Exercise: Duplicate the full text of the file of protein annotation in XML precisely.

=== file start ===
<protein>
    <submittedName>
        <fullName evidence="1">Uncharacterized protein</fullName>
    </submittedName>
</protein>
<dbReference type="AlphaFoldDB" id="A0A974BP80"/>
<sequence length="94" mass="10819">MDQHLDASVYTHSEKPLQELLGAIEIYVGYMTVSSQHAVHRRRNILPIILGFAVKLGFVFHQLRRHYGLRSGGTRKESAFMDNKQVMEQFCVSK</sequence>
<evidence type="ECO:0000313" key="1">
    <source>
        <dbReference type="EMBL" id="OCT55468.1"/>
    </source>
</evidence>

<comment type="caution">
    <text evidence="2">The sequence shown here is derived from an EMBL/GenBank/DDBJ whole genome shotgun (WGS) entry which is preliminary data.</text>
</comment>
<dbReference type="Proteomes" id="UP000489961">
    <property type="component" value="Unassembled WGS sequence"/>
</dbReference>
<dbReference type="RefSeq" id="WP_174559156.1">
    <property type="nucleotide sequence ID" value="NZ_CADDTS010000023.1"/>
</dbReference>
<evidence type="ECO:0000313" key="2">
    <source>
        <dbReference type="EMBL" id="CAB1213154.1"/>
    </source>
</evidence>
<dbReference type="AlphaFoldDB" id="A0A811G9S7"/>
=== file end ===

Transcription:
<protein>
    <submittedName>
        <fullName evidence="1">Uncharacterized protein</fullName>
    </submittedName>
</protein>
<dbReference type="AlphaFoldDB" id="A0A974BP80"/>
<sequence length="94" mass="10819">MDQHLDASVYTHSEKPLQELLGAIEIYVGYMTVSSQHAVHRRRNILPIILGFAVKLGFVFHQLRRHYGLRSGGTRKESAFMDNKQVMEQFCVSK</sequence>
<evidence type="ECO:0000313" key="1">
    <source>
        <dbReference type="EMBL" id="OCT55468.1"/>
    </source>
</evidence>

<comment type="caution">
    <text evidence="2">The sequence shown here is derived from an EMBL/GenBank/DDBJ whole genome shotgun (WGS) entry which is preliminary data.</text>
</comment>
<dbReference type="Proteomes" id="UP000489961">
    <property type="component" value="Unassembled WGS sequence"/>
</dbReference>
<dbReference type="RefSeq" id="WP_174559156.1">
    <property type="nucleotide sequence ID" value="NZ_CADDTS010000023.1"/>
</dbReference>
<evidence type="ECO:0000313" key="2">
    <source>
        <dbReference type="EMBL" id="CAB1213154.1"/>
    </source>
</evidence>
<dbReference type="AlphaFoldDB" id="A0A811G9S7"/>